COURT HOUSE — Three years ago, the state Department of Education (DOE) ordered studies to look at consolidation of school districts, in particular creating districts encompassing kindergarten through the twelfth grade but those studies to have been undertaken by state colleges were not funded.
DOE also wanted to eliminate non-operating school districts, towns that do not have a school building but send their students to another district on a tuition basis. Cape May Point and West Wildwood are non-operating districts.
The deadline will come and go without recommendations being presented for school consolidation, according to county Executive Superintendent Terrance Crowley.
“The studies aren’t done, therefore there’s not going to be any recommendations by March 10,” he said.
Until new state funding is found for the colleges, there will be no recommendations for consolidations of schools, said Crowley. He said Rowan and Stockton colleges were to conduct studies in this county but the contracts were never executed.
Crowley said Gov. Christie has not mentioned school consolidation but discussion has centered on Choice and charter schools.
Crowley warned local school districts in 2008 to plan ahead for big drop off in state aid in three years. Last week, Gov. Chris Christie cut $475 million in state aid to 500 school districts.
Big losers in this county include Lower Township Elementary District at $841,818, Middle Township at $803,605 and Ocean City at $650,000.
Crowley told the Herald he did not see the dip in state aid causing consolidation of schools in the near future. He said his office was trying to give advice and assistance to school districts to make whatever adjustments they need to make to deal with the shortfall in state aid.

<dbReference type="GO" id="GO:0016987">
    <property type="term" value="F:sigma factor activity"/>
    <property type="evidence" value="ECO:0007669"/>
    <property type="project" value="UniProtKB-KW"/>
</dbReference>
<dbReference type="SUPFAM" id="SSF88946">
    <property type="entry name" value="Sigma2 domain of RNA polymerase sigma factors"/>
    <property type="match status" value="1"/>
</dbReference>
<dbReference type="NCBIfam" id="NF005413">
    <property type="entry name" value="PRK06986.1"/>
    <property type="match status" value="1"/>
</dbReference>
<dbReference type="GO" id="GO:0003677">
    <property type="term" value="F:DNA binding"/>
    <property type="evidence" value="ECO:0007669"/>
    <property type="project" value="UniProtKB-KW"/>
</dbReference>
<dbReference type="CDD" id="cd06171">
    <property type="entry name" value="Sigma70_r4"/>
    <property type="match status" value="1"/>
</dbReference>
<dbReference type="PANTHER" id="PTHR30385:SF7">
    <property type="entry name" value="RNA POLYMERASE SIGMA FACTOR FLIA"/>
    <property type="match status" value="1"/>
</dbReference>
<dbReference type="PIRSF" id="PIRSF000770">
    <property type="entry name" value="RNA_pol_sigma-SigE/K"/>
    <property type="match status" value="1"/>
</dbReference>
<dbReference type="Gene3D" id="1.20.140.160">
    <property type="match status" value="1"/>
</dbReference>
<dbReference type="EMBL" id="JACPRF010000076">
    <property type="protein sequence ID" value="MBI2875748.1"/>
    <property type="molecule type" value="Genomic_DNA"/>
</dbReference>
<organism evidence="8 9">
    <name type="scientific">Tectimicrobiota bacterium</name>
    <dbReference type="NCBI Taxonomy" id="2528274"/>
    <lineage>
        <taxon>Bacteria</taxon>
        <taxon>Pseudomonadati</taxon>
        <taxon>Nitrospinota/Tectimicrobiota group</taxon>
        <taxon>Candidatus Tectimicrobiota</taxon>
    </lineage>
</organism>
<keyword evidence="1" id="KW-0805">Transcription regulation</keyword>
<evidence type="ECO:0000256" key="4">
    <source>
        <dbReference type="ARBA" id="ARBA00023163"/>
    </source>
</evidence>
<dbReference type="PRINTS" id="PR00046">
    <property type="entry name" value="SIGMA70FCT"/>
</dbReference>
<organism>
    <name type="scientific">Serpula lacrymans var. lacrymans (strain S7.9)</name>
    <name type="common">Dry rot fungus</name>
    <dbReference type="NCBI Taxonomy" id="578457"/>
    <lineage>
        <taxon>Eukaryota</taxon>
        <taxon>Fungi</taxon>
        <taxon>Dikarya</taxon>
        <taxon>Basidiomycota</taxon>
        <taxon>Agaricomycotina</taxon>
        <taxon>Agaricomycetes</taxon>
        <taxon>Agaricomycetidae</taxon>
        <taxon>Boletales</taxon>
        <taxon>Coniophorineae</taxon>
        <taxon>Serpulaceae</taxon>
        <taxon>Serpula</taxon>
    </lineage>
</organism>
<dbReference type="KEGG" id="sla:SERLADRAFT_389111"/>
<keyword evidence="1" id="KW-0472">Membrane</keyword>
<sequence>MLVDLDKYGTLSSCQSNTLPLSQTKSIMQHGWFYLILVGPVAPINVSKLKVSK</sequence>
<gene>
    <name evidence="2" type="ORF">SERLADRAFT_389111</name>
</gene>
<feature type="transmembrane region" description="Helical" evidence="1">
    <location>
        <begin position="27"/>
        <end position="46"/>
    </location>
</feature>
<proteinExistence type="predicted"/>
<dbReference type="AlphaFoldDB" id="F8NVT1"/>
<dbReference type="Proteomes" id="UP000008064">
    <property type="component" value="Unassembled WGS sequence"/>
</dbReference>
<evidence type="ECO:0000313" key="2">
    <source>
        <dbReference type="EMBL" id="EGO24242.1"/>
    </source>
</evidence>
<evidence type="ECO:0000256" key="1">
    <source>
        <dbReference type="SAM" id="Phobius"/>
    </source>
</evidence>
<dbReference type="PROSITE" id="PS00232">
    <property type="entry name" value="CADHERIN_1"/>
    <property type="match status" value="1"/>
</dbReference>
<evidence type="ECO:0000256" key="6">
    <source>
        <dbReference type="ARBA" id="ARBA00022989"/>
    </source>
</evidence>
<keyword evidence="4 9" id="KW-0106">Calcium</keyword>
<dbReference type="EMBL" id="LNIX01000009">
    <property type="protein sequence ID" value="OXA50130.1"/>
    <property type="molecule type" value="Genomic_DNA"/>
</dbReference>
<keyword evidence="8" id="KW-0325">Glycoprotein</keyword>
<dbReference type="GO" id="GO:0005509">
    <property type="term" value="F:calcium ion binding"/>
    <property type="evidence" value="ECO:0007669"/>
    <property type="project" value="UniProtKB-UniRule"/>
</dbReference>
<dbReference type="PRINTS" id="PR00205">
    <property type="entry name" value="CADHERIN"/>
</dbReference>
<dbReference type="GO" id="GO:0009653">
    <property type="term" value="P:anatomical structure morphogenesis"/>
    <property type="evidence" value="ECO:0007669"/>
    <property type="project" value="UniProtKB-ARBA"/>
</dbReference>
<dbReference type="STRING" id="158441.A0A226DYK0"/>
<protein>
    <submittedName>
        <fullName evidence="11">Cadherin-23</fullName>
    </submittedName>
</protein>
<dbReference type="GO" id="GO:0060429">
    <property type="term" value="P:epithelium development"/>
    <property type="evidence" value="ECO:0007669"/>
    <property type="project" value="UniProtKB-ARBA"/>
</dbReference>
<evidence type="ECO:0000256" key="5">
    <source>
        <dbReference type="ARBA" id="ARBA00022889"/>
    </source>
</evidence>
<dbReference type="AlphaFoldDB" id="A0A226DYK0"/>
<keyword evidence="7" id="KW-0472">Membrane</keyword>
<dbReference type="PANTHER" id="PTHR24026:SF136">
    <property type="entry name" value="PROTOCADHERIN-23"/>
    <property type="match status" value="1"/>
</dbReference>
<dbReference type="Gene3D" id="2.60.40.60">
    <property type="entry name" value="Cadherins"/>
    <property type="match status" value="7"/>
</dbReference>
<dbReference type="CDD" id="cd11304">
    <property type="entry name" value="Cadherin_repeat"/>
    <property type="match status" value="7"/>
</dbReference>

Crowley said he was also watching a promised drop in state aid next year thought to be a 15 percent decrease.
“The pot of money, from what we are hearing, they are trying to maintain as flat,” he said.
It remains to be seen how that will be distributed, said Crowley.
He said school districts were still required to present their proposed budget to his office by the end of March, so they can appear on the April school election ballots.
Cape May, West Cape May and Cape May Point are working with a consultant undertaking a study to see if they could regionalize or consolidate. Crowley said the study should be completed in a few months.
He said no other school districts in the county have reached the point where they are working with a consultant.
Is an area better off consolidating into with one larger school offering a variety of programs than two or more smaller schools struggling with fewer offerings?
“That’s really in my mind why you do it, to make sure your educational program is the best that it can be,” said Crowley. “It’s tough to offer a whole variety of math courses when you only have a handful of youngsters in each class.”
Consolidating schools may not save $1 million but the result is a better educational program, he said.
Crowley began his state-created position in November 2007 to ensure schools are financially prudent, and to encourage shared services in purchasing, teachers, facilities and insurance, he said.
The Executive County Superintendent also has a line item veto on local school budgets and can redirect or eliminate areas of a school’s budget.